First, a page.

I was at Home Depot yesterday picking up some bricks to lay out in the front yard. And as I approached the cashier’s counter, I saw that the employee working there was understandably unenthused about his job. As it happens, once I walked up to him I saw his name tag on his shirt, I gave a cheerful “Whats up Chris?”. Almost instantly there was a huge smile on his face at the sound of his name and he immediately became jolly at the spot. And as a result, he treated me better at the counter.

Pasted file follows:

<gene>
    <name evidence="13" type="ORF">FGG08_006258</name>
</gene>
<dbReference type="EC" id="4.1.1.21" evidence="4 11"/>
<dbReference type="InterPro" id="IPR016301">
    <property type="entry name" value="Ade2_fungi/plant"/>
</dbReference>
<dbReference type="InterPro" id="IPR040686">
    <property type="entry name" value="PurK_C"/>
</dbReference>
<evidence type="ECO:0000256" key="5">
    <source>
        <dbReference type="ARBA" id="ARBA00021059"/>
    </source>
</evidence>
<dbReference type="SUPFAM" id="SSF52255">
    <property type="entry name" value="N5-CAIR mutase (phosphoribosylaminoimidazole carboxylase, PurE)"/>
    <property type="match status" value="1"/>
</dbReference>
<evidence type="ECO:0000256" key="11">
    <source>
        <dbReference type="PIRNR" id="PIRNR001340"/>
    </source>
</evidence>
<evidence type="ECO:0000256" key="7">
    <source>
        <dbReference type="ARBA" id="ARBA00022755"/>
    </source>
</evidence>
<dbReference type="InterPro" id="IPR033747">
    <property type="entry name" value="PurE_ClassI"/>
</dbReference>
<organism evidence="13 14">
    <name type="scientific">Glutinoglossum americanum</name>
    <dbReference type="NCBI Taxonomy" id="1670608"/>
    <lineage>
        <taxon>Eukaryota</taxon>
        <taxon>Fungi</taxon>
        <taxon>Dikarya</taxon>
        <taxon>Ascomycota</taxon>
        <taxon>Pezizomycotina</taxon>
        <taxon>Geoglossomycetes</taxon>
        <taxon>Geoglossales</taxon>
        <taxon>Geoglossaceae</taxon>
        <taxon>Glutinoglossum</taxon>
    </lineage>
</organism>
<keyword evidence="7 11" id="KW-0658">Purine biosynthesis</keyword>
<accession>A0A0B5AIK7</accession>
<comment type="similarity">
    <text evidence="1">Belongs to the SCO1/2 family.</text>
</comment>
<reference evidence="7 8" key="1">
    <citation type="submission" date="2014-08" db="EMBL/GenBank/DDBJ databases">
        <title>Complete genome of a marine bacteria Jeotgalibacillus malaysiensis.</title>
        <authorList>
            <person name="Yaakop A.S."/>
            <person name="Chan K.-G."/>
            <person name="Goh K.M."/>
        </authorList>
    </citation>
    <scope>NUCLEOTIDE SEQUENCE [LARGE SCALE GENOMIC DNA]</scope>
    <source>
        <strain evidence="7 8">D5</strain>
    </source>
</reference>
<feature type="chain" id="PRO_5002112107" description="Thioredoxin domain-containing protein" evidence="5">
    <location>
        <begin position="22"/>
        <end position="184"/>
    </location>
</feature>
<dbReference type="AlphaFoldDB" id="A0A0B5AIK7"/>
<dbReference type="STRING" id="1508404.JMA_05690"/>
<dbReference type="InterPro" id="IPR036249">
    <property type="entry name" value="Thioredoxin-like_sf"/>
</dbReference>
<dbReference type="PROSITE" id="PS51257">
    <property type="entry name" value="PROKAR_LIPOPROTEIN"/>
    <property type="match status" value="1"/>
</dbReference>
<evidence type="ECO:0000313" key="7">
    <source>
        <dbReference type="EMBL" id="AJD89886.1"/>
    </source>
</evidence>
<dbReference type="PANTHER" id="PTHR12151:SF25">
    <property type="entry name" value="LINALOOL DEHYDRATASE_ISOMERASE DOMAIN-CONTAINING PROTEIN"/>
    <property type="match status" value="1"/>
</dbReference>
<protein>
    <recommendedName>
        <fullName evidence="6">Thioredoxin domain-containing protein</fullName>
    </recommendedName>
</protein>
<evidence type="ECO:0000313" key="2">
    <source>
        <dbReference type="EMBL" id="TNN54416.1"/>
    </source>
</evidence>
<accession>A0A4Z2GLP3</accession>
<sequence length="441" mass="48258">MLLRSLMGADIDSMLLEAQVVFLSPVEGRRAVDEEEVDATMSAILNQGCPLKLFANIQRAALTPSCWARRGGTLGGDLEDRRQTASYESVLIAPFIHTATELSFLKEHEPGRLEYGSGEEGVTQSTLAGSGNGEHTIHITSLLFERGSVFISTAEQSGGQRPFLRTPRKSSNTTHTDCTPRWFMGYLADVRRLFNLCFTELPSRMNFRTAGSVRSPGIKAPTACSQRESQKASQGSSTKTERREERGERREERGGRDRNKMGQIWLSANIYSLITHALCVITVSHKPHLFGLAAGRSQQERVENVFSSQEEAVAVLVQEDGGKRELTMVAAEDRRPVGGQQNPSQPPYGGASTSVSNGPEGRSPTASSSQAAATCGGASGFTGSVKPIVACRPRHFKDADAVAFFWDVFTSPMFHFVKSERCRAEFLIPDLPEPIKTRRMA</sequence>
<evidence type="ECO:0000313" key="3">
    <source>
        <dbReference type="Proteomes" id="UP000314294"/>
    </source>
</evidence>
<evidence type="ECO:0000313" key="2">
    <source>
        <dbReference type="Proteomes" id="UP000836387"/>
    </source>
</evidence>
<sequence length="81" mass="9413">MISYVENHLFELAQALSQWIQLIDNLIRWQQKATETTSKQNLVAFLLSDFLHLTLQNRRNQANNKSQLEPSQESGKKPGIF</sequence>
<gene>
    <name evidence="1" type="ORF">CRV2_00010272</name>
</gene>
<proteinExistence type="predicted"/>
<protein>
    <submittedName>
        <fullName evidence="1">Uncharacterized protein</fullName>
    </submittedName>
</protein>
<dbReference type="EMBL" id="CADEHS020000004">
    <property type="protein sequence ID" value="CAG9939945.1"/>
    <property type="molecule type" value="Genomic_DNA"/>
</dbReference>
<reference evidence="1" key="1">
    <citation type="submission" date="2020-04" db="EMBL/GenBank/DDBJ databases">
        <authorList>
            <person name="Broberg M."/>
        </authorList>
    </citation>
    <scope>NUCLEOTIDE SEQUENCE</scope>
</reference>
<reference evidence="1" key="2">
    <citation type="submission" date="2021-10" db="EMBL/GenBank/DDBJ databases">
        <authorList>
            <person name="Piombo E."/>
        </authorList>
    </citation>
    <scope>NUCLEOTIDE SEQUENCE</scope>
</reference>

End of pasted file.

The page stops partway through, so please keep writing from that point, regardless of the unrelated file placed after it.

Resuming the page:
What happened here was nothing new. It has been known for literal millennia that people respond positively to the sound of their name. This is why Dale Carnegie placed such a huge emphasis on this principle in his book “how to win friends and influence people.” But despite this, people still substitute “man” or “dude” for actual real names.
Nicknames are even more effective in this regard, especially if it is a name that you yourself make up for that person. It all comes down to this. Using names is a more personable way of interacting, that’s what people like.